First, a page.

Can you imagine? He could’ve stomped his feet and insisted that he was the child of a very wealthy businessman, which was true, and demanded to be released. But again, he served, even in the dungeon.

     Finally at age 30 he was released to Pharaoh, and promoted to head of the entire nation of Egypt, second only to Pharaoh himself. At that point he could’ve insisted that Pharaoh release him to have vengeance on his brothers. But once again, he stayed and he served. 

    When his brothers came begging for help, he then could have rejected them and told them it was their just punishment - and he would’ve been right! His response to them is so beautiful and selfless. You can tell that he had been thinking it over for many years.

     “Do not be distressed or angry with yourselves because you sold me here, for God sent me before you to preserve life!” (Genesis 45:5, NIV)

     He had clearly come to terms long before with the fact that God had allowed him to be sold into slavery to bring about His purposes, and he was ok with that. How could he be ok with that? Because he had laid aside his identity, and had become a selfless servant - first of God, then of Potipher, next of Pharaoh, and ultimately of his family, including his brothers. Beautiful!

     In II Kings 4 we see another example of selfless faith in the Shunammite woman. I love this story! The first thing she did was offer to feed the prophet Elisha and his servant whenever they were in town. Then in verse 10 we read that she actually built an entire room onto her house for Elisha to stay in when he passed through town! Talk about a selfless act! 

     What would cause her to do this? Well, it’s not because she wanted something from him. He offered to help her out by dropping a good word about her to the king, and she refused. She obviously was not serving Elisha for herself - she was selflessly serving a man she recognized as a man of God. 

    Elisha and God did reward her, however. She gave birth toa son, though her husband was very old. Then one day that son suddenly became ill and died. Did she then stomp her feet and curse God and Elisha? Did she say, “After everything I have done for you, this is the treatment I get?” Nope. She told her husband to saddle a donkey and in faith she said, “It is well.” Even when she was seen far off by Elisha, and he knew something was wrong, her response to Elisha’s servant when he inquired whether everything was ok was, “It is well.” 

    What on earth? How could that be her answer? All was NOT well! But her answer was one of selfless faith. She knew who she was as a child of God and a servant of the Lord and of this holy man. And she knew that it would be alright. She was correct, and her son received his life again. Another beautiful example of selfless faith!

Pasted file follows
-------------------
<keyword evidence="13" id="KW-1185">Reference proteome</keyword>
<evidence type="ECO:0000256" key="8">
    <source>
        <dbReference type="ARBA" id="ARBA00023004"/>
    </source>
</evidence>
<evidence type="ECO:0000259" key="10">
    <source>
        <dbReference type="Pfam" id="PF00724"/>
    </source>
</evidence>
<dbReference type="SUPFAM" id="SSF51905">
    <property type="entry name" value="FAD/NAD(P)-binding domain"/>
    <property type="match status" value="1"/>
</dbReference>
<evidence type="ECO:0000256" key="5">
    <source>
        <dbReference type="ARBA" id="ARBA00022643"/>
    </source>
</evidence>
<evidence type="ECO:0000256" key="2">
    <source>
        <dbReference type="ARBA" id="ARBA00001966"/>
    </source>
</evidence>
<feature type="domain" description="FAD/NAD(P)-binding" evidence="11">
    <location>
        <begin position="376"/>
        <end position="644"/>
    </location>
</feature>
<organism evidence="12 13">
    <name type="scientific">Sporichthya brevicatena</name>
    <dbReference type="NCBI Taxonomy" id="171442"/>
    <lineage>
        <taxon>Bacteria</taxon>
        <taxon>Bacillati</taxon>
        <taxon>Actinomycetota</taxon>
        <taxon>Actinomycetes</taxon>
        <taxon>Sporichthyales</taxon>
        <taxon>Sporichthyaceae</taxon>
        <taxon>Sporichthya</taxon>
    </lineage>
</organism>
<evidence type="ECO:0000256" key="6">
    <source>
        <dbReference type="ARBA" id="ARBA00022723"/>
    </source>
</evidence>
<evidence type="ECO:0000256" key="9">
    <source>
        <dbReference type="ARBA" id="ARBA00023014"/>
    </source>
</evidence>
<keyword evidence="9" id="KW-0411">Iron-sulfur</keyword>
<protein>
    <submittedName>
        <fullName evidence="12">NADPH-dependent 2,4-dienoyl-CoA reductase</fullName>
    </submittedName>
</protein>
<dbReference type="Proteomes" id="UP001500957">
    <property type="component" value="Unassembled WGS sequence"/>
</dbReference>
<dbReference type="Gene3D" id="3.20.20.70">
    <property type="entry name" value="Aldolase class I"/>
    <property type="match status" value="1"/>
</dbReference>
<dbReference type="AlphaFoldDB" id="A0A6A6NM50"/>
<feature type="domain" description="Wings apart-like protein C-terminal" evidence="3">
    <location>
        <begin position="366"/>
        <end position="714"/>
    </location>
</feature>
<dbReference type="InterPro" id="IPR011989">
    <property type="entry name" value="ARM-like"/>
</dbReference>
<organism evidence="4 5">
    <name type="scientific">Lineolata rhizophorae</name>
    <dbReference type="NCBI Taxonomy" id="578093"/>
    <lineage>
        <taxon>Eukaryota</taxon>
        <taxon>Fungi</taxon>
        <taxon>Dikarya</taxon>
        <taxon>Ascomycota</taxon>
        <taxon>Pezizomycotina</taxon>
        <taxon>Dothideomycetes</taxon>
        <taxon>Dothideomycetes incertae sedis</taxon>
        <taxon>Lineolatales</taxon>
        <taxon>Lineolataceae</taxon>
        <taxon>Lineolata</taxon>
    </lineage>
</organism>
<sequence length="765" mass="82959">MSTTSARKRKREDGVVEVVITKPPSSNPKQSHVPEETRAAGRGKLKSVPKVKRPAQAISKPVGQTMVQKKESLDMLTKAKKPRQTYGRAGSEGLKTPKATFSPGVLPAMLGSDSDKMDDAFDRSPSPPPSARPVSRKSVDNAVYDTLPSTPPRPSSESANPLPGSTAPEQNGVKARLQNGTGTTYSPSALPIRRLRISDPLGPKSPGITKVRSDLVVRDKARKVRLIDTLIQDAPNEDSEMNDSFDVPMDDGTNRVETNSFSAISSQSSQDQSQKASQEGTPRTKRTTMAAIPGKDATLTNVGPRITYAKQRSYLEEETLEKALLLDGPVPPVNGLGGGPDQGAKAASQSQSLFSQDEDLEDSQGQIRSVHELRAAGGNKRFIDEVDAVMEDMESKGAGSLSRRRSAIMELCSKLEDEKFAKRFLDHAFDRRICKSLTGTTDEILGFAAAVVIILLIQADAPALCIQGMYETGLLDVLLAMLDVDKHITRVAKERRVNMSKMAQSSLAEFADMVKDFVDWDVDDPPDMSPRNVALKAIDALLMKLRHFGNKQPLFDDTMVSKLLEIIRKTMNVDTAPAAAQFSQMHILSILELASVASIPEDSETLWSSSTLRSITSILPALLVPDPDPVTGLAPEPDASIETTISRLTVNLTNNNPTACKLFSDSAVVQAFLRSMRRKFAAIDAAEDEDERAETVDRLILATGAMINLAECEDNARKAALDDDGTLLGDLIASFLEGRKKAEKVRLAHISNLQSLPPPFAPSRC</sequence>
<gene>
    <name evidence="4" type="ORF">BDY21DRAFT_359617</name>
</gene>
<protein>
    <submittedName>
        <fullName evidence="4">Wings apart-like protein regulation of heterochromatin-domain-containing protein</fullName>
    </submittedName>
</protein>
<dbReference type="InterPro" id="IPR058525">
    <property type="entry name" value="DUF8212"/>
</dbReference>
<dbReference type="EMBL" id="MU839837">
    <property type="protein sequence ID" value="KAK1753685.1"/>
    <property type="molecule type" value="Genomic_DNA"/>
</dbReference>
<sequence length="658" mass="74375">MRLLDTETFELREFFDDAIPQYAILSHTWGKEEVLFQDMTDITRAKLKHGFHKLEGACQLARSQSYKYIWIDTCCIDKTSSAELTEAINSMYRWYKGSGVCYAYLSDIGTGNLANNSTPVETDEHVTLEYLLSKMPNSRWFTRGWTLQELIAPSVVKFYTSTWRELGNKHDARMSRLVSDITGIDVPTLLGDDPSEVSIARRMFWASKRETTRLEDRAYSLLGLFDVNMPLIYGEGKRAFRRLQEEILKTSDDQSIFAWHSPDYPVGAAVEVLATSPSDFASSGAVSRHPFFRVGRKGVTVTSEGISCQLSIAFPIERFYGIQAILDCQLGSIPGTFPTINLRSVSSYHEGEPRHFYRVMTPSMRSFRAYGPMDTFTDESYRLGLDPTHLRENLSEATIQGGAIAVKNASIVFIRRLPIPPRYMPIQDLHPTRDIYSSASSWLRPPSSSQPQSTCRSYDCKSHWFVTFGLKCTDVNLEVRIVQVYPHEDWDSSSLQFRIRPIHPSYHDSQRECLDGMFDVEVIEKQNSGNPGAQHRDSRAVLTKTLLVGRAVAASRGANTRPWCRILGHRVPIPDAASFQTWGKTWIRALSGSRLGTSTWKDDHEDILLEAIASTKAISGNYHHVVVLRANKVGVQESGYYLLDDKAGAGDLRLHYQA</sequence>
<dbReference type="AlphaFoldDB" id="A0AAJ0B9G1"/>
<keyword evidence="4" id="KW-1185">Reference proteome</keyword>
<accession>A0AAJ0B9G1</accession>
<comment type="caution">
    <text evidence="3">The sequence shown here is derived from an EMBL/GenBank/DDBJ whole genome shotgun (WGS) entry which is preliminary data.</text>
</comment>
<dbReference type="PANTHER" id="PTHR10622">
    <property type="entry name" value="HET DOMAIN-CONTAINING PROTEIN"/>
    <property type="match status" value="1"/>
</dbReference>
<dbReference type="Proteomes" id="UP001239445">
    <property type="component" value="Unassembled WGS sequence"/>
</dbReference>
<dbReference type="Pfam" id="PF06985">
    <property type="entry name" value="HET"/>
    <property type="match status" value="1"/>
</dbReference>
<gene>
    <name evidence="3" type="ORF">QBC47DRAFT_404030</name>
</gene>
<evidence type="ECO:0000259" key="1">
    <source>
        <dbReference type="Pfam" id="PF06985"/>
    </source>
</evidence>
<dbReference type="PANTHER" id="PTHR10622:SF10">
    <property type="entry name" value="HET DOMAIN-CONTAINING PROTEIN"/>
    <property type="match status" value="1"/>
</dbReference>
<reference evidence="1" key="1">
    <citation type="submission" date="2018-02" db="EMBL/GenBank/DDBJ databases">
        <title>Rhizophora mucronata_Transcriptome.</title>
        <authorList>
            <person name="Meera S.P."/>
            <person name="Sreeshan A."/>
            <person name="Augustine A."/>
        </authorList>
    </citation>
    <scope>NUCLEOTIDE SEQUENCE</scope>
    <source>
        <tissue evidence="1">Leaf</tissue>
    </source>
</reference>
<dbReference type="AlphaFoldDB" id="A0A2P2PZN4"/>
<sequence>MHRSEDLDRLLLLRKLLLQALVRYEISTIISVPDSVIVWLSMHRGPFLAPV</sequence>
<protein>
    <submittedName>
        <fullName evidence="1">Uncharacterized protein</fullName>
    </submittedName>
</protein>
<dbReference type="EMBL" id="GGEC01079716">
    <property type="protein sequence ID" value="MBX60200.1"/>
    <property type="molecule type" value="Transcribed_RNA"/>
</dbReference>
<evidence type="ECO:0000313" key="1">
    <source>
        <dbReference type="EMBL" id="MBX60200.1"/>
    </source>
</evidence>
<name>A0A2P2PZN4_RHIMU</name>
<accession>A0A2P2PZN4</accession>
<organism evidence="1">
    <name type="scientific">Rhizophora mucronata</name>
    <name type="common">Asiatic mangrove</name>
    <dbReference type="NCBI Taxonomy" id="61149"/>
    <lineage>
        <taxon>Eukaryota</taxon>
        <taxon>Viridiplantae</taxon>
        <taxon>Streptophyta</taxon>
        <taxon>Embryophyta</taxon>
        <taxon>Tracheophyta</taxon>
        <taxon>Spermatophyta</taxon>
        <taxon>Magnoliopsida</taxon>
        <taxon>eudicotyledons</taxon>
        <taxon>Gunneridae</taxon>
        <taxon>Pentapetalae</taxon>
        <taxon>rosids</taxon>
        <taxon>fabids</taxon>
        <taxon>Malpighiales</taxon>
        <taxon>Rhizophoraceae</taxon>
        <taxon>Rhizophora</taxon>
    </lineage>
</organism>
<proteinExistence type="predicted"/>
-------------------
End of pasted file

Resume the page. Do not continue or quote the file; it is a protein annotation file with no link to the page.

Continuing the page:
"Suck it up, Buttercup!" From push ups to ring pops.

“Suck it up, Buttercup!” Her voice resounds through the park as we heave and gasp for breath. Ropes whipping, tires flipping, muscles building...we all fight to do more than last time - to beat our previous time or reps. This is the “best and worst hour” of my day, as goes the motto for the bootcamp class that I have attended for the last six years. The instructor, Christine,  just so happens to be one of my closest friends. I know - I am blessed! Before I started working with her, I was in pretty terrible shape and had never worked out in any significant way. But within a few months under Christine’s training, my doctor told me I had the heart of an athlete - literally! And I must say, I now have the figurative heart of an athlete as well. 

What makes Christine unique as a trainer is not her ability to bring out the best in her students, although she does that very well. Nor is it the fact that when we do as she teaches, we see significant results, although that happens as well. No, what is different about my friend Christine is love. She loves us. She loves us when we do succeed, and she loves us when we fail. And the best part? The love - the unconditional, unqualified love that she has for people - comes from the Lord. 

She often tells me she loves my guts, and it’s true. Christine has loved me through good times and through bad times. In fact, a few months into my training with her was when I found out I was sick. Looking back at those first few months, I realize that the Lord was preparing me to fight the fight of my life, and He was preparing Christine to become a trainer who fights with and for her students. For many who are going through chemotherapy and surgery, exercise is moved to the back burner. We feel sick and tired and incapable of accomplishing difficult physical tasks. But my friend did not let me stay there. She pushed me to push myself. We continued to meet at the gym, to run together, to attend bootcamp...she let me do what I could, recognizing it was not what it once was, but she reminded me it would be better again...one day. And because of that training - because she never let me stop - I came through the other side victorious. 

Christine wasn’t just my trainer during those months of treatment and the years of recovery. She was my friend, struggling with me - right next to me. For most of the 16 chemotherapy treatments, she sat in the chair beside mine, advocating for me and encouraging me. She was with me in the hospital after the surgery, praying for me and helping me. She gave me hope, encouraged my faith, and especially showed me limitless love. 

Early in the process she brought ring pops for me to one of my treatments. I’m not sure why it struck us so funny...perhaps because we were two grown women sitting and sucking ring pops...perhaps because ring pops conjure up a picture of care-free, happy-go-lucky times, and the reality of what we were doing was anything but care-free. For whatever reason, those ring pops became a symbol of God’s grace and protection - offering to me the hope that life would be easy again.